The Goldfeld hypothesis makes predictions about the rank of elliptic curves. As we have described in a recent article, " What evidence can convince mathematicians if there is no rigorous proof?", rank is a measure of the complexity of a set of rational solutions of a curve (solutions that can be represented as fractions). Although there is no proven limit on the size of a curve’s range — so far the highest rank is found to be 28, the Goldfeld hypothesis predicts that on average half elliptic curves rank 0, and the other half - 1.

You may not understand how elliptic curves can exist more than 1, if half elliptic curves rank 0, and the other half - 1. If you have a box of ping-pong balls, and if you know that exactly half of them are black and half are white, then there cannot be red ones.

Even more confusing is the fact that there are not just a few, but an infinite number of elliptic curves with rank 2 or higher. The seemingly absurd result is the result of sly statistics working with infinities. Even though there are a lot of curves with rank 2 and above, there are so many curves with ranks 0 and 1 that curves with ranks 2 and above are not statistically significant. If you add up all the curves in a box and take them out randomly, then the chances of pulling out a curve with a rank of more than 1 are officially equated to zero.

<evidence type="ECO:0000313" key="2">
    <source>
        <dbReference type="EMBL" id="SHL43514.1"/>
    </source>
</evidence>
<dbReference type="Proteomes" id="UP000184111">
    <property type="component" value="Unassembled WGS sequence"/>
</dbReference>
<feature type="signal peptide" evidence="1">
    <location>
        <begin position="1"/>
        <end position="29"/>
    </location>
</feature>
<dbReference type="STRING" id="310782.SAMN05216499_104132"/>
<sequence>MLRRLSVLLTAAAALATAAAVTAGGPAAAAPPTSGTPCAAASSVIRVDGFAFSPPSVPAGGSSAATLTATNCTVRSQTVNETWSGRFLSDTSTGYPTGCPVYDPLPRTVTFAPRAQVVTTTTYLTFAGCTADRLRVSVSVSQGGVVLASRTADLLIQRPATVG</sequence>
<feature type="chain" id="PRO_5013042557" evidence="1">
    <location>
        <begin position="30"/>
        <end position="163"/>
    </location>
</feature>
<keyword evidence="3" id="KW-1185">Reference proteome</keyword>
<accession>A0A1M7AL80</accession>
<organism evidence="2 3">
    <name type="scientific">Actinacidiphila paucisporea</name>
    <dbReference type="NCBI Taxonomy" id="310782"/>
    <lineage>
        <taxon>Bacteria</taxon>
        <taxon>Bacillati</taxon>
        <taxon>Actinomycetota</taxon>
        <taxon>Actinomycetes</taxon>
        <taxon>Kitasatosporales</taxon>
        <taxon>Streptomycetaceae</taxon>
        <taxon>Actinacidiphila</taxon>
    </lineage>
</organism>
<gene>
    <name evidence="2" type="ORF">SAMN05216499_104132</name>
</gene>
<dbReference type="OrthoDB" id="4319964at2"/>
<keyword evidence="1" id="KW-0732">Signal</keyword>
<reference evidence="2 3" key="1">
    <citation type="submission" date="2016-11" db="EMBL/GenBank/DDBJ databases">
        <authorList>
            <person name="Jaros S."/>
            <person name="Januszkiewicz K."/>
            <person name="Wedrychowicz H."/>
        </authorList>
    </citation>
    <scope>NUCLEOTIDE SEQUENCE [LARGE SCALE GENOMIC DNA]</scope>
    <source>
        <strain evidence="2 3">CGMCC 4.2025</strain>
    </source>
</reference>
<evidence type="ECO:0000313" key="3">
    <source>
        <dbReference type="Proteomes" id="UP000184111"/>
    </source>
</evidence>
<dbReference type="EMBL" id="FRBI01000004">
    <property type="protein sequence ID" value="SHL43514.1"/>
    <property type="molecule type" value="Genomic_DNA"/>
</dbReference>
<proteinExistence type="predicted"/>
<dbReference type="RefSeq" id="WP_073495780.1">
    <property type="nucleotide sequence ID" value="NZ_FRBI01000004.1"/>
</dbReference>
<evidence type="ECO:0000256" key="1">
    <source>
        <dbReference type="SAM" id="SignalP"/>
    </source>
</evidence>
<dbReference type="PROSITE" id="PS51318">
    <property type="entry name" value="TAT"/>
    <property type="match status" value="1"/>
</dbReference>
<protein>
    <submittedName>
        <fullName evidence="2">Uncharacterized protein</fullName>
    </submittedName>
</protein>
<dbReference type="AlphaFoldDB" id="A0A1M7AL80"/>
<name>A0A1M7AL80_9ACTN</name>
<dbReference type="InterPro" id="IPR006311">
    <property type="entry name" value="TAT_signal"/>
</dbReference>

What does it mean that the rank of the curve is 0? Such curves have a finite number of rational points - and no more than 16, as Barry Mazur proved in the 1970s.

Dorian Goldfeld

There are reasons to believe that a very large number of elliptic curves will have a rank equal to 0. If we imagine how the curve runs along a plane, it will be seen that most of the points through which it passes will not be rational. These points cannot be expressed in the form of fractions, even if arbitrarily complex. The chances that a random curve intersects a set of rational points — an infinite set — are small.

“I take it this way: if you take a random elliptic curve, then it will have reasons to have rank 0. She does not want to have rational points,” said Smith.

The prevalence of rank 1 curves is explained in a similar way. The curves of rank 1 have infinitely many rational points, but all of them are very neatly lined up, so that you can connect them with each other within a fairly simple process.